lowes-charleston-sc1-480x30236 years ago, the Love Canal neighborhood of Niagara Falls, New York, began coming under serious scrutiny as disproportionate rates of reproductive disorders (miscarriages and birth defects) among its residents sparked an investigation which disclosed that the community had been built on a former chemical waste ground used to dump over 20,000 tons of toxic waste – and the city knew it. Two years later, and multiple civic actions to pressure government to relocate residents, culminated in a declaration that the city was a “national emergency” by President Jimmy Carter, who then sanctioned government-funded relocation of the residents (Source: http://unioncity.patch.com/groups/police-and-fire/p/alameda-county-judge-orders-lowes-to-pay-181-million-settlement-for-environmental-violations#).

The phrase history repeats itself comes to mind after the latest revelation that four Lowe’s stores in Alameda County, CA were just found guilty of illegal dumping of hazardous wastes. California law specifically states that merchants must keep hazardous waste in separate and labeled containers to minimize the chance of exposure to humans, and further, to avert dangerous chemical reactions among incompatible chemicals. However, a two-year investigation (from 2011 to 2013) of Lowe’s stores by the Alameda County District Attorney’s Office Environmental Protection Division and investigators from the California Department of Toxic Substances Control (and other state environmental regulators), unearthed a consistent practice of sending hazardous wastes to local landfills not permitted to receive those wastes (despite the fact that dumping hazardous wastes at landfills has been prohibited on the residential level for decades). Moreover, the investigation also revealed that instead of recycling compact fluorescent light bulbs and batteries solicited at store kiosks for this express purpose, the stores were illegally dumping them in their trash.  Compact fluorescent light bulbs are known to contain mercury, which is linked to cancer and other serious health hazards.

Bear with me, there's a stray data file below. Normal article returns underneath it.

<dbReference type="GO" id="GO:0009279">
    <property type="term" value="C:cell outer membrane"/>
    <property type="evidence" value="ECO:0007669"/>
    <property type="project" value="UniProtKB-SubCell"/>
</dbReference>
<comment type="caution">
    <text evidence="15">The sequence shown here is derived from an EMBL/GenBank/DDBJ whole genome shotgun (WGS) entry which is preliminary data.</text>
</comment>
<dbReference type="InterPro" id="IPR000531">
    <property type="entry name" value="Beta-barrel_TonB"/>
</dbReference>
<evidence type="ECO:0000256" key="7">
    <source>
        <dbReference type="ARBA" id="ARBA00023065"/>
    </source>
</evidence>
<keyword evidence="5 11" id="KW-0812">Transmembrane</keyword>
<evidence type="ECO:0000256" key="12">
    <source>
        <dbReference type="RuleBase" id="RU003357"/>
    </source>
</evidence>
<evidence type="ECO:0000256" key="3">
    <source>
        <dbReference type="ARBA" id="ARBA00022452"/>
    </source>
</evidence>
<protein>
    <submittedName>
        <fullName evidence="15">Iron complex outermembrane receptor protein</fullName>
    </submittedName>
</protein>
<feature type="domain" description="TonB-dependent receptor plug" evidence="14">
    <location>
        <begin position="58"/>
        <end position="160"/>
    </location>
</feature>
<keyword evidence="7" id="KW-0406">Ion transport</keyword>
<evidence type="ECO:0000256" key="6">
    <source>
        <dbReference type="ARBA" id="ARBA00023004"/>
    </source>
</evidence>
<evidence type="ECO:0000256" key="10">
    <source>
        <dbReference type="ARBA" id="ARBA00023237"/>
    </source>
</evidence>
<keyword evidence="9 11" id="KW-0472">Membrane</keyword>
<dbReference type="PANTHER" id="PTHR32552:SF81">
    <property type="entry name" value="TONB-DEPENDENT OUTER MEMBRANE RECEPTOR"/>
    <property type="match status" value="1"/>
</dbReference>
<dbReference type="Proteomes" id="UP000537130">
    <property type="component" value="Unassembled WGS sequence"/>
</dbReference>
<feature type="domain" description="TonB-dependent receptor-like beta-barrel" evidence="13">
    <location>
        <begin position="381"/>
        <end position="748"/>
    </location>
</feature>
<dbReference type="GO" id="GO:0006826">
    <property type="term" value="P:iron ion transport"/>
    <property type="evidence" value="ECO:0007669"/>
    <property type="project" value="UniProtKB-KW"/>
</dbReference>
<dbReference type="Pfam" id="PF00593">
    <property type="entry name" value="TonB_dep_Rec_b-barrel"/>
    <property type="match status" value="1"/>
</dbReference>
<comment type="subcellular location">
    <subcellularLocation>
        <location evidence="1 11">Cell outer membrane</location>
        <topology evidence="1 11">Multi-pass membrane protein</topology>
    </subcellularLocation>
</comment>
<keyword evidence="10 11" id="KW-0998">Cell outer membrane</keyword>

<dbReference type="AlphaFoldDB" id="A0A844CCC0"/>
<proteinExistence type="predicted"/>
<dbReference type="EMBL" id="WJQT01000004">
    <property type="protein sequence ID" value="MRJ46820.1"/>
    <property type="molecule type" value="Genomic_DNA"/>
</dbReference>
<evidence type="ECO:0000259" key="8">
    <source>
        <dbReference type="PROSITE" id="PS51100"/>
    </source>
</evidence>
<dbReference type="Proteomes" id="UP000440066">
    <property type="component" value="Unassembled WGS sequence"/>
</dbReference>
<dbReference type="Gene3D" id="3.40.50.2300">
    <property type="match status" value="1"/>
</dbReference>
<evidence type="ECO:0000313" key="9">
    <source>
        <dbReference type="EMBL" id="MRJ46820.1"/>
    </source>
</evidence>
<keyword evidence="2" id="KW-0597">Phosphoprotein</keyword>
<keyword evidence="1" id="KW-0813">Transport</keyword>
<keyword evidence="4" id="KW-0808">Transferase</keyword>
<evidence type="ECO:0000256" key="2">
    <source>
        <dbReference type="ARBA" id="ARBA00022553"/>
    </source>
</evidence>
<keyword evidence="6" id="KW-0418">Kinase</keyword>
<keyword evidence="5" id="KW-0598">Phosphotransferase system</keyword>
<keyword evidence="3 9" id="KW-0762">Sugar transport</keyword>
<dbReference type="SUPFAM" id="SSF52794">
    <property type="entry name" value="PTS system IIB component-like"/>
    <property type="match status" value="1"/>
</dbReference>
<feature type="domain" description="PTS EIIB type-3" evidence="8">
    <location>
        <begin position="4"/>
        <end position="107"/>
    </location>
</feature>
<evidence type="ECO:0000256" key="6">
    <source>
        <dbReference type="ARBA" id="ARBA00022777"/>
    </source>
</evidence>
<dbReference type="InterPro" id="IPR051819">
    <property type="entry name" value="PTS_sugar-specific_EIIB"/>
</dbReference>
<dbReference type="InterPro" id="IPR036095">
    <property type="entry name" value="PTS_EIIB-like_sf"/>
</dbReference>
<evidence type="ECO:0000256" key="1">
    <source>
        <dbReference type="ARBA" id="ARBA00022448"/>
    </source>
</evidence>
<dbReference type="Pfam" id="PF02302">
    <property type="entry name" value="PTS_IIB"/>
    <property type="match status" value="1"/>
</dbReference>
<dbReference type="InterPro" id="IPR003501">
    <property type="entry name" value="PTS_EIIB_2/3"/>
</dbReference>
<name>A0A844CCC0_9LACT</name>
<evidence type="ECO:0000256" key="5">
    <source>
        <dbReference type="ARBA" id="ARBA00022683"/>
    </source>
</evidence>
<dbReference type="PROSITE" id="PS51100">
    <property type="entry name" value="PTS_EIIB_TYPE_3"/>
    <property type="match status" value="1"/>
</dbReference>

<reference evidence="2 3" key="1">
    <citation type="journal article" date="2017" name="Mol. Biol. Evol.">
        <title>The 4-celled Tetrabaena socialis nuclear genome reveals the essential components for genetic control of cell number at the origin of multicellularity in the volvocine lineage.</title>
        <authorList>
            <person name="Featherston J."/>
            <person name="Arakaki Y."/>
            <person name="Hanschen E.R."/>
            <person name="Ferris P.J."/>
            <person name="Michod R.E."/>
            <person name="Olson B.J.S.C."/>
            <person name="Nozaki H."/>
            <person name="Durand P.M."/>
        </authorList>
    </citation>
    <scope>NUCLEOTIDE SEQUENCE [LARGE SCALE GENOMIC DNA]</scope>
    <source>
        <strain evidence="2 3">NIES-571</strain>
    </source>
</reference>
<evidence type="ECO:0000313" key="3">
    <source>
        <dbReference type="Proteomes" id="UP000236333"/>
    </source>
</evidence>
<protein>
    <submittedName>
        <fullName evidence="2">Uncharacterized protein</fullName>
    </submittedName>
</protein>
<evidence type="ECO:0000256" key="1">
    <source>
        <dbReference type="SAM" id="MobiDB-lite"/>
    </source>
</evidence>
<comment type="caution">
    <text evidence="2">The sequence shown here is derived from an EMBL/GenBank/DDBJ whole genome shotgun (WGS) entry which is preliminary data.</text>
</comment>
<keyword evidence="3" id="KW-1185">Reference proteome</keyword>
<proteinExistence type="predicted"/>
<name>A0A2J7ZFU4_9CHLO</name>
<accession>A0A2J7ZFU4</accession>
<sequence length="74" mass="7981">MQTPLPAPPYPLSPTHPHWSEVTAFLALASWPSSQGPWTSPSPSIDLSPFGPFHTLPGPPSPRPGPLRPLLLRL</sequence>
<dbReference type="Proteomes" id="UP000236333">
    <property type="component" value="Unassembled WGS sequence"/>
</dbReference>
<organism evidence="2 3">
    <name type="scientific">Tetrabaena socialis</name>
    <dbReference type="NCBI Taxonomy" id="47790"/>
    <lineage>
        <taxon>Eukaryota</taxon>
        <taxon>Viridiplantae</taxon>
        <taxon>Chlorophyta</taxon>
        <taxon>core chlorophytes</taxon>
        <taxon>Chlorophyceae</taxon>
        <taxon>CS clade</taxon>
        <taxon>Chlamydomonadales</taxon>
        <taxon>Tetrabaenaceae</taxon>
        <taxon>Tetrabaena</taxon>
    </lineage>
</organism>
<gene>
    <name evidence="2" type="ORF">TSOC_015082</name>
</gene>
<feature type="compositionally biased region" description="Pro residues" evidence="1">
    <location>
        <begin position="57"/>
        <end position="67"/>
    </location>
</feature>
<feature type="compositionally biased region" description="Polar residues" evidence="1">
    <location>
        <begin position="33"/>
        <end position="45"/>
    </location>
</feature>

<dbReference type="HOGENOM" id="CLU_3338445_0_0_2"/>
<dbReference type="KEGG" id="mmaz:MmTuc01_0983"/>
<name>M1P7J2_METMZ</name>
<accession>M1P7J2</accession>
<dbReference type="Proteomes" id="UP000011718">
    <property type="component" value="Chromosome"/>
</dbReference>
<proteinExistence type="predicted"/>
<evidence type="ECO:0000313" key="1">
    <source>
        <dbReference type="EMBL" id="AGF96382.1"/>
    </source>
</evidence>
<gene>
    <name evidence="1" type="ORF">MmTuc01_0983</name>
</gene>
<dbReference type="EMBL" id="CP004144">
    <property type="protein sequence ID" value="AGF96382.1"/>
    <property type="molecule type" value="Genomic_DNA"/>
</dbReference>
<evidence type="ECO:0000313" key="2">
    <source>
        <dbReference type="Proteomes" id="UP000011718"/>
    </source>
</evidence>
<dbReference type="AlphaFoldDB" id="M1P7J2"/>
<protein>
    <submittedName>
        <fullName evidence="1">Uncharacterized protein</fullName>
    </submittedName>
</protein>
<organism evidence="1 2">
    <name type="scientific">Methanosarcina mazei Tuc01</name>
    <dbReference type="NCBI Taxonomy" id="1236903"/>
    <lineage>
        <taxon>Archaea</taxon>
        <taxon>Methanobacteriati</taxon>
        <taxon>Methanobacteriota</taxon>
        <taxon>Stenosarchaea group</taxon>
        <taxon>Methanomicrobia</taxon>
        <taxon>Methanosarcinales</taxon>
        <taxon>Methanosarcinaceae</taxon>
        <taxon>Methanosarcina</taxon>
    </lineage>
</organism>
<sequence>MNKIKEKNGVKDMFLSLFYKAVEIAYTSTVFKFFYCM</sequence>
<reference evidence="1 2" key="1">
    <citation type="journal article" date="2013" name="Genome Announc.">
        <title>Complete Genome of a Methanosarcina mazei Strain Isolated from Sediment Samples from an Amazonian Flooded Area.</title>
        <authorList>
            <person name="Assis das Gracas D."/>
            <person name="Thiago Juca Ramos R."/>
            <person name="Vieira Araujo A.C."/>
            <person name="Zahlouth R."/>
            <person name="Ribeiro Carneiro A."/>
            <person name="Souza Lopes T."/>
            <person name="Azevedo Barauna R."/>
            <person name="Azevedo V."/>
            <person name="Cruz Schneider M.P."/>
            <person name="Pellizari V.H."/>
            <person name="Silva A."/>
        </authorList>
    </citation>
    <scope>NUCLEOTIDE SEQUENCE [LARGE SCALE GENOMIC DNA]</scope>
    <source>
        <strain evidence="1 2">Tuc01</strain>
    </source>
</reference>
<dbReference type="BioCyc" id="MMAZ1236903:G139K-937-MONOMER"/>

The Final Straw

California, and the Bay Area (which includes Alameda County) in particular, is especially concerned about preventing environmental damage and health hazards associated with toxic wastes – as evidenced by its local ordinances which prohibit or inhibit the generation, or diversion to landfill, of household and industrial hazardous wastes. Consequently, the civil enforcement action filed this month in Alameda County (spearheaded by the District Attorneys of Alameda, San Joaquin and Solano counties) alleges that more than 118 California Lowe’s stores have unlawfully handled and disposed of hazardous wastes ranging from pesticides, to solvents, to aerosols, to paint and colorants, in addition to electronic waste (e-waste) and other toxic, combustible and corrosive materials.

Alameda County Superior Court Judge George C. Hernandez, Jr. ordered Lowe’s Home Centers, LLC, to pay $18.1 million (part of a civil environmental prosecution settlement) of which nearly $6 million will be allocated for hazardous waste minimization projects and consumer protection environmental projects.

By: Ethan Malone